Apples and Orchards
Cider can be made from any type of apple. In the South East of England, ciders have historically been made with eating apples, as these were grown locally for the London table market.
Traditional, West Country style ciders, however, are made from specific varieties of apple that have been grown for centuries solely for the purpose of making cider.
There are literally hundreds of cider apple varieties with a range of wonderful and evocative names, such as:
There are 4 main classifications of cider apples:
Known as a standard orchard, this traditional style of orchard would have been present on every farm in the West of England to make cider for the family and the labour force.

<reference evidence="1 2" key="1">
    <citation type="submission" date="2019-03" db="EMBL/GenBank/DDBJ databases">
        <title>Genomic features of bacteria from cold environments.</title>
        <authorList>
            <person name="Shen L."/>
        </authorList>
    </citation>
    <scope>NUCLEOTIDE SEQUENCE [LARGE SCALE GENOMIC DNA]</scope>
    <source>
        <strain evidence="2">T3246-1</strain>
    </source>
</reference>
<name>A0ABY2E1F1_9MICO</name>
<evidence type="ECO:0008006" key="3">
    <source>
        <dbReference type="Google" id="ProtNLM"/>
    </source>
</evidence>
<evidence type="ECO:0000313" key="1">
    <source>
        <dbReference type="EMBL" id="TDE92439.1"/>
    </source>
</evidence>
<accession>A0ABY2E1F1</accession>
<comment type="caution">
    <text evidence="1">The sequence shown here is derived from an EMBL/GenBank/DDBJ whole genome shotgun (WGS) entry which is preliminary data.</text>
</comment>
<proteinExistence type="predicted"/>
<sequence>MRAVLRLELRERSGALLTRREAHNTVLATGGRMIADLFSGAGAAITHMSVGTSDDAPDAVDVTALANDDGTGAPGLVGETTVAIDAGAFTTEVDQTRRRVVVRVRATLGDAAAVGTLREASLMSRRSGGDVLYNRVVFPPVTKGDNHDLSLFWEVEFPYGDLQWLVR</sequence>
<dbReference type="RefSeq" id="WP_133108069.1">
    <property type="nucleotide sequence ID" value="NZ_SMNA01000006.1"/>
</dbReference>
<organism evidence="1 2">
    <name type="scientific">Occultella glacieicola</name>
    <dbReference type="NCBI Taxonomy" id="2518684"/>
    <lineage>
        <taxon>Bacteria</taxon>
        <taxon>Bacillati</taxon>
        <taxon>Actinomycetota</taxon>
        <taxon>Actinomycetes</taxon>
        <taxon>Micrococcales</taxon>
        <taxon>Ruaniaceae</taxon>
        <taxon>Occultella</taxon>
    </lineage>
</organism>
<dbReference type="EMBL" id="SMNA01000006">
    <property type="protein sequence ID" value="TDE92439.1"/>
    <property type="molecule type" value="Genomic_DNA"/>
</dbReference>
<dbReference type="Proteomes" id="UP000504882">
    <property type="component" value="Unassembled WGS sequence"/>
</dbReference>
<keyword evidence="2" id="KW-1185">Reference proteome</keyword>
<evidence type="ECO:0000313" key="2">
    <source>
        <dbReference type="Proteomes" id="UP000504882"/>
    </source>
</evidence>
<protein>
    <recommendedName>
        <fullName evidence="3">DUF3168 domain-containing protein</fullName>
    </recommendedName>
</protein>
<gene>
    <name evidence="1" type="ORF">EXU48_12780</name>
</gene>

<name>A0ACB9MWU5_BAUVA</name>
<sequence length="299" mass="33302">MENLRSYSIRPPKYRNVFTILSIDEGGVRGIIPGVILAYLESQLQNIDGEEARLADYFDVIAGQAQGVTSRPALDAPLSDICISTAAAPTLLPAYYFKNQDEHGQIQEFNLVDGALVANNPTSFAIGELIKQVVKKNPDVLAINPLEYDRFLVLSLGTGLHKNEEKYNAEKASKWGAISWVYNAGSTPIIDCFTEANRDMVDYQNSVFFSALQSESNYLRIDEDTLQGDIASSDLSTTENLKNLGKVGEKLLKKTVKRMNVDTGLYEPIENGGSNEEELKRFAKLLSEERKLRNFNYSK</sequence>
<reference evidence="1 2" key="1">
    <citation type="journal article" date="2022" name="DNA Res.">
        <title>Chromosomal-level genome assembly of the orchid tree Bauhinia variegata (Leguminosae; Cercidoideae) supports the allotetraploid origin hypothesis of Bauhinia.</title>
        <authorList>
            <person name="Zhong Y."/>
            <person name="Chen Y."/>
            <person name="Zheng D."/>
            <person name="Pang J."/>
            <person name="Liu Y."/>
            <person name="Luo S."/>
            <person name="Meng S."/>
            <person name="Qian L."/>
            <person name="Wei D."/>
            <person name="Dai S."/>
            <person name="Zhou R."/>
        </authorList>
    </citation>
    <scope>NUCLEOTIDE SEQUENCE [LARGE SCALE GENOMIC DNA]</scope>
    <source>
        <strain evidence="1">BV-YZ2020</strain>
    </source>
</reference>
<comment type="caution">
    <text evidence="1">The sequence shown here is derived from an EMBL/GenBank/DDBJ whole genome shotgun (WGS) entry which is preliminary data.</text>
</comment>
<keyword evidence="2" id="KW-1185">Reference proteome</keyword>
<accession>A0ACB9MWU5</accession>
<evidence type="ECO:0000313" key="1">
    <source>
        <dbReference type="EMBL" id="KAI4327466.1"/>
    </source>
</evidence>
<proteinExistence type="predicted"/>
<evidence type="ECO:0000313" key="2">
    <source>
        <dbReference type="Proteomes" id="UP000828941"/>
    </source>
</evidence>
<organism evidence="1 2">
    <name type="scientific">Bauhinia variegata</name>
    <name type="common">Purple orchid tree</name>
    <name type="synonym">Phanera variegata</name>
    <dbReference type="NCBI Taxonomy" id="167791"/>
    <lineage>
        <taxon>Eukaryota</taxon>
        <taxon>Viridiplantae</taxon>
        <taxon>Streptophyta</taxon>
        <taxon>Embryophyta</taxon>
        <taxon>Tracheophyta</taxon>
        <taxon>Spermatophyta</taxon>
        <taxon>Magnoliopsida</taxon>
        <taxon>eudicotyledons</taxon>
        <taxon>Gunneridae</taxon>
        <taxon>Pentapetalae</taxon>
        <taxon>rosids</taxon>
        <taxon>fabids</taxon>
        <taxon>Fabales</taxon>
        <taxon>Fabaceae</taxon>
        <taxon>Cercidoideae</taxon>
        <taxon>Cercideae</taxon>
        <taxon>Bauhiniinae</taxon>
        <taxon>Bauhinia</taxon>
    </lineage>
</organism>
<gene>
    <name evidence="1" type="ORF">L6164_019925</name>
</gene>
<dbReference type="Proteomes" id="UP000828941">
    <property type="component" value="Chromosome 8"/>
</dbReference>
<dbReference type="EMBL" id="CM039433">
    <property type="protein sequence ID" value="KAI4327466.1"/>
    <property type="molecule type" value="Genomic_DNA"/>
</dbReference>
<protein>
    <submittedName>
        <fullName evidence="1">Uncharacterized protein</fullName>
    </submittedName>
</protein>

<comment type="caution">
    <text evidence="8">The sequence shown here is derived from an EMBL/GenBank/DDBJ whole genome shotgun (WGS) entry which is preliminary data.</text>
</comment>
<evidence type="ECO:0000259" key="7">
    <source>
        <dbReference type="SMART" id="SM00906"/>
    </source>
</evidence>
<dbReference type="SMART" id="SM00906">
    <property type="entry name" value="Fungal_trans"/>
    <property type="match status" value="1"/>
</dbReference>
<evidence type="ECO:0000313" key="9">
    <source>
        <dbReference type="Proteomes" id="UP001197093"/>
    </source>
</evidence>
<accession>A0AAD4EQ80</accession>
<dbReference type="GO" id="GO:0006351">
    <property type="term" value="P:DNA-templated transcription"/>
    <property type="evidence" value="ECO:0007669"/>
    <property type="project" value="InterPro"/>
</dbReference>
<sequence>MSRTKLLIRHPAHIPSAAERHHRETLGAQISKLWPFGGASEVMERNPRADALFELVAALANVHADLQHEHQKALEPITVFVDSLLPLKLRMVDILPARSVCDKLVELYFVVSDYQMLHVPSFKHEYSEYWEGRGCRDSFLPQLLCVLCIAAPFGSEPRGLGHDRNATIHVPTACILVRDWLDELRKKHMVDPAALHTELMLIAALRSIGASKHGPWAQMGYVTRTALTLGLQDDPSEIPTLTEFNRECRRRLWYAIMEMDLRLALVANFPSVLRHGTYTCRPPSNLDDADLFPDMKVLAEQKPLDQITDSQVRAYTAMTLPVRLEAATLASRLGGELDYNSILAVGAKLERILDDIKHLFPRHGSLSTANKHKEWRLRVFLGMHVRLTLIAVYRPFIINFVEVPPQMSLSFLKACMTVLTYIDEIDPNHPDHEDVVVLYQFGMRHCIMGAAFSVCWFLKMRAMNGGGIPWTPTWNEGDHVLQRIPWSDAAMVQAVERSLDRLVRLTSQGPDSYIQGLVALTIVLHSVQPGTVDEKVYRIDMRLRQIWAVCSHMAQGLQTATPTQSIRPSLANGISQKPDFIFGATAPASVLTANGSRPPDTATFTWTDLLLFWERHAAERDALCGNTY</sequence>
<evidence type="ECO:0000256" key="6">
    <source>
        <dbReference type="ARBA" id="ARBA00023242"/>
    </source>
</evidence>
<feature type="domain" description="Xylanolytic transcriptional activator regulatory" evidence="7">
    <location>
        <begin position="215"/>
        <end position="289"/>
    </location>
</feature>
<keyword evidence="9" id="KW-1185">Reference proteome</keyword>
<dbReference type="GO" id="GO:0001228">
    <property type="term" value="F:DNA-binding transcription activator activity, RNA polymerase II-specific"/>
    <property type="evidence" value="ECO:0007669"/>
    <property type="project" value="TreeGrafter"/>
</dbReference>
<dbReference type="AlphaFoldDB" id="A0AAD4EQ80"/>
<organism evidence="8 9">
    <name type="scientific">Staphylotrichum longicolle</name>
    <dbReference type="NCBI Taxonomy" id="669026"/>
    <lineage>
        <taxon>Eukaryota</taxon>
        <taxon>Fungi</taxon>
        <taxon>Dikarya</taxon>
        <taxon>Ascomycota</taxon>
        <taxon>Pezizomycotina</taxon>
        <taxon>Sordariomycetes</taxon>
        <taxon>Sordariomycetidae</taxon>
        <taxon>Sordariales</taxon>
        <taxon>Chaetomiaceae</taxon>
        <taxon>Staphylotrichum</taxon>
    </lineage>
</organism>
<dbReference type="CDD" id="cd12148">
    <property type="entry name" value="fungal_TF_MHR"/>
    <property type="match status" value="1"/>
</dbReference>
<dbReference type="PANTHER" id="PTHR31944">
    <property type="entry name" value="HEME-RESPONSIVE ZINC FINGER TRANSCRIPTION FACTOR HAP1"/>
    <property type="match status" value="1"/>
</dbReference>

The canopy was deliberately held high so livestock could be allowed to roam underneath. The apples would have been largely picked by hand.
Known as a bush orchard, the trees are planted closely together on dwarfing rootstocks to produce small trees that form a continuous row.
This orcharding method was devised when cider grew more popular after 1945 when there was a greater demand for cider apples. These orchards are mechanically harvested.